Helios & Matheson Analytics, the data company that owns subscription movie-going service MoviePass, said in filing with the Securities and Exchange Commission on Tuesday that it suffered a net loss of $63.4 million for the three months ending June 30. Adding insult to ever-increasing injury, shareholders are now suing the company as well.
The lawsuit, filed in New York against Helios & Matheson CEO Ted Farnsworth and CFO Stuart Benson, accuses them of defrauding shareholders by presenting misleading information about the company’s financial standing.
“Defendants carried out a plan, scheme and course of conduct which was intended to and did, deceive the investing public and cause the plaintiff and other members of the class to purchase Helios common stock at artificially inflated prices,” the suit, filed by shareholder Jeffrey Braxton’s lawyers, reads.
“Both of the individual defendants are liable as participants in a fraudulent course of business that operated as a fraud or deceit on purchasers of Helios common stock by disseminating materially false and misleading statements and/or concealing material adverse facts,” the suit continues.
Braxton and his lawyers said they reviewed SEC filings, analysts’ reports, press releases and other public statements issued by Helios & Matheson, as well as media reports about the company to determine they were misleading investors and withholding material information.
Helios & Matheson said in its most recent SEC quarterly filing on Tuesday that it had substantial doubt about its ability to continue as a going concern through Aug. 14, 2019, without raising additional capital.
As of June 30 Helios & Matheson had $15.5 million cash on hand.
The company also said that on June 21 it received a letter from the Nasdaq, warning that with shares trading below $1, the company is in danger of being de-listed, one of the first warning signs of bankruptcy for a public company. Helios & Matheson has until Dec. 18 to boost its shares back above $1.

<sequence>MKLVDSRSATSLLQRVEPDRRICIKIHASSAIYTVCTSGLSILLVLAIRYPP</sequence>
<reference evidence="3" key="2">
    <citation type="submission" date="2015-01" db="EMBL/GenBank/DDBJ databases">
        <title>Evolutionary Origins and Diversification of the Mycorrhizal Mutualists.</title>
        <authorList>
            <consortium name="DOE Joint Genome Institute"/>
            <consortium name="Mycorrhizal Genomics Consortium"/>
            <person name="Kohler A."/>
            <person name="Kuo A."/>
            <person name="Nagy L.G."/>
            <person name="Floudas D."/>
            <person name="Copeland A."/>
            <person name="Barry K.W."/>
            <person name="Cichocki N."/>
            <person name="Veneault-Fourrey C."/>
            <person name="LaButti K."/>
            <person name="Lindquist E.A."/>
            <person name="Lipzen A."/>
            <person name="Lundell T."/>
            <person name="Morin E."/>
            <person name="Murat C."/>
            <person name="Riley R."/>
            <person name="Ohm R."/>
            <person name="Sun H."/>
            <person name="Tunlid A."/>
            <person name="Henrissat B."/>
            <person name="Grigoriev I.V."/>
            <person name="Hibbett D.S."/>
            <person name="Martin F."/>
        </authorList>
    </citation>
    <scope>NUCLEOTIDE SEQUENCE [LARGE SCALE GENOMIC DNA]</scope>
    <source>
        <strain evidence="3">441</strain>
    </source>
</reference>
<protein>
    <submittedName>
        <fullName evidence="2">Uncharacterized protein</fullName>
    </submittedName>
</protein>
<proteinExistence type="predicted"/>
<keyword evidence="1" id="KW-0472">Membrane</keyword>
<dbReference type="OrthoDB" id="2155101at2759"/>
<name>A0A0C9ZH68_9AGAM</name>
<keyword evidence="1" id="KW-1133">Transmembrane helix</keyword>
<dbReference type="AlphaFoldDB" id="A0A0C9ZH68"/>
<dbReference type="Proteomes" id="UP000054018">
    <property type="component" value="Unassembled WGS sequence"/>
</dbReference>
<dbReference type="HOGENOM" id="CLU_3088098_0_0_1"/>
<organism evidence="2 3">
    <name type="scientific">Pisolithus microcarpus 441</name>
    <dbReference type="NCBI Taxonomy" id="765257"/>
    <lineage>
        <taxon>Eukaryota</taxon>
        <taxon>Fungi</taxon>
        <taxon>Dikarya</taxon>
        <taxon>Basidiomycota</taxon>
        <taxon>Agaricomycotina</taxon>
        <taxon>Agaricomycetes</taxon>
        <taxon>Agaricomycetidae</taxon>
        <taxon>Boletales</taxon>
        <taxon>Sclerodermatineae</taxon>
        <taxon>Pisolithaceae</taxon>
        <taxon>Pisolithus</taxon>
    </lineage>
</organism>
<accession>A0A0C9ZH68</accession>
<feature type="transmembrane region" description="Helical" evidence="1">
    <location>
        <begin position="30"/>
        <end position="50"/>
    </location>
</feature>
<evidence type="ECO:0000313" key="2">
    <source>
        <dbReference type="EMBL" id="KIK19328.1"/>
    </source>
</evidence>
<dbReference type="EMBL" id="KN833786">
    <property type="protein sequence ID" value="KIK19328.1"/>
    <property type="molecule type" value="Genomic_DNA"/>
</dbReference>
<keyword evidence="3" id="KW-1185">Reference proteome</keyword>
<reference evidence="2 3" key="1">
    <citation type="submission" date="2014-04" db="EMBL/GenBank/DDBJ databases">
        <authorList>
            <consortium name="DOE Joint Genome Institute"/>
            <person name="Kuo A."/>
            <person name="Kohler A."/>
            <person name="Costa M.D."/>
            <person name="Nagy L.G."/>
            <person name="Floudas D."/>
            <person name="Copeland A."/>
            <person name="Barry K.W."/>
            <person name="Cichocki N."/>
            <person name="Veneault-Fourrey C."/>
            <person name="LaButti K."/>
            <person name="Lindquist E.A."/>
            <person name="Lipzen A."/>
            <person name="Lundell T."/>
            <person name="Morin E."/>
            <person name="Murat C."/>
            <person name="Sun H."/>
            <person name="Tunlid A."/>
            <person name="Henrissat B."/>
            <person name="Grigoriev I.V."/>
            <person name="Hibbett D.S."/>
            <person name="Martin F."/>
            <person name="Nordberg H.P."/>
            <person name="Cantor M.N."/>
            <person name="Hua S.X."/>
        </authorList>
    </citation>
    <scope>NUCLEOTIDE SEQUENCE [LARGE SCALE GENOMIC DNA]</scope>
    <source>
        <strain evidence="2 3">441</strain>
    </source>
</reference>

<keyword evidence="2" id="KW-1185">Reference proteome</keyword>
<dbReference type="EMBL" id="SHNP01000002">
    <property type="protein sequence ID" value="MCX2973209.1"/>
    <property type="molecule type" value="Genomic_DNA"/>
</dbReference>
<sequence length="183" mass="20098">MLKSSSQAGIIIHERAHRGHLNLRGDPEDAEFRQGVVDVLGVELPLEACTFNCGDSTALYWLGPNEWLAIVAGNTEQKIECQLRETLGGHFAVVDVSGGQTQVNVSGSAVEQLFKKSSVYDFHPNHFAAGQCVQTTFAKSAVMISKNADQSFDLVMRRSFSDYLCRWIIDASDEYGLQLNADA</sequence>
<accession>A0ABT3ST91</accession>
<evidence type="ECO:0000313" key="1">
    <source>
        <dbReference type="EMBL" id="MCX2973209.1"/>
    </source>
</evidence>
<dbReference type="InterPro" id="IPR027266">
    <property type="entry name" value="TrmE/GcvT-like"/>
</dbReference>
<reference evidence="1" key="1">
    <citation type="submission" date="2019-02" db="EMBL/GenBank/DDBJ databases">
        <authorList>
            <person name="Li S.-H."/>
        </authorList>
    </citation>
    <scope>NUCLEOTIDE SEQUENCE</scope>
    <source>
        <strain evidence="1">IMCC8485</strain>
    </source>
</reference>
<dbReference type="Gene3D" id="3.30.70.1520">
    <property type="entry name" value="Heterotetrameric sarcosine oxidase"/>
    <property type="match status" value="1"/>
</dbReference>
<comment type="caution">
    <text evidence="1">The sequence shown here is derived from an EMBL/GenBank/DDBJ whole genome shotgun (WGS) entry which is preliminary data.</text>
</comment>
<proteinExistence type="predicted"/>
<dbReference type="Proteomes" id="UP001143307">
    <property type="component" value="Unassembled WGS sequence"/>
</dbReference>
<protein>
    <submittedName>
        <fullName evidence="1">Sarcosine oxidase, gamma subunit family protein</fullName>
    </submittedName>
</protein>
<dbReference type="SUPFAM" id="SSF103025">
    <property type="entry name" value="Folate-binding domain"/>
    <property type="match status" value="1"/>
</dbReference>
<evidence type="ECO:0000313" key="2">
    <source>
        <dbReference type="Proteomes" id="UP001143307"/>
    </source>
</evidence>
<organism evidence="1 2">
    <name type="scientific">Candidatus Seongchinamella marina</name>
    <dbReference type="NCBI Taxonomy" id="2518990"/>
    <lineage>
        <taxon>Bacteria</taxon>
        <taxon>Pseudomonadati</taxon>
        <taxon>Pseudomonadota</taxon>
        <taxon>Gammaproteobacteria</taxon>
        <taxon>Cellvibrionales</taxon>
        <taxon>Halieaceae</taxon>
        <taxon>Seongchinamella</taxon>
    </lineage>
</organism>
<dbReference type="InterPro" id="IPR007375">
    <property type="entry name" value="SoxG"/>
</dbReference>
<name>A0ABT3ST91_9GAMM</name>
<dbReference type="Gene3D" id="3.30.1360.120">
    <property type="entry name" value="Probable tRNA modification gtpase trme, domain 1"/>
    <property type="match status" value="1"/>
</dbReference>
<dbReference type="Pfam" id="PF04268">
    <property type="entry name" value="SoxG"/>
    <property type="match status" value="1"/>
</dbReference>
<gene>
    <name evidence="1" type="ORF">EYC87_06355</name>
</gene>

Shareholders, just a few weeks ago, had approved a remarkable 1-to-250 reverse stock split to prevent the company from being de-listed from the Nasdaq. The plan helped briefly boost Helios & Matheson shares before they fell back below $1 one week later.
There’s not a one-to-one causation for delisted companies going bankrupt. But according to the SEC website, “In most instances, companies that file under Chapter 11 of the Bankruptcy Code are generally unable to meet the listing standards to continue to trade on Nasdaq or the New York Stock Exchange.”
Shares of Helios & Matheson were down more than 28 percent in after-hours trading on Tuesday after the company reported a gross loss of $104.6 million and a net loss of $63.3 million in the quarter. Shares of Helios & Matheson closed at 5 cents.
Since acquiring MoviePass last August, Helios & Matheson has poured tens of millions of dollars into the monthly subscription moviegoing service, fueling its ability to sign up 3 million-plus users in less than a year.
However, that subscriber growth has proven costly since the company pays movie theaters full price for every ticket its subscribers purchase, meaning that even occasional MoviePass users have driven the company further into the red. Plans to dredge up additional revenue by selling user data or investing in its own films have yet to generate significant revenue.
Pamela Chelin contributed to this report.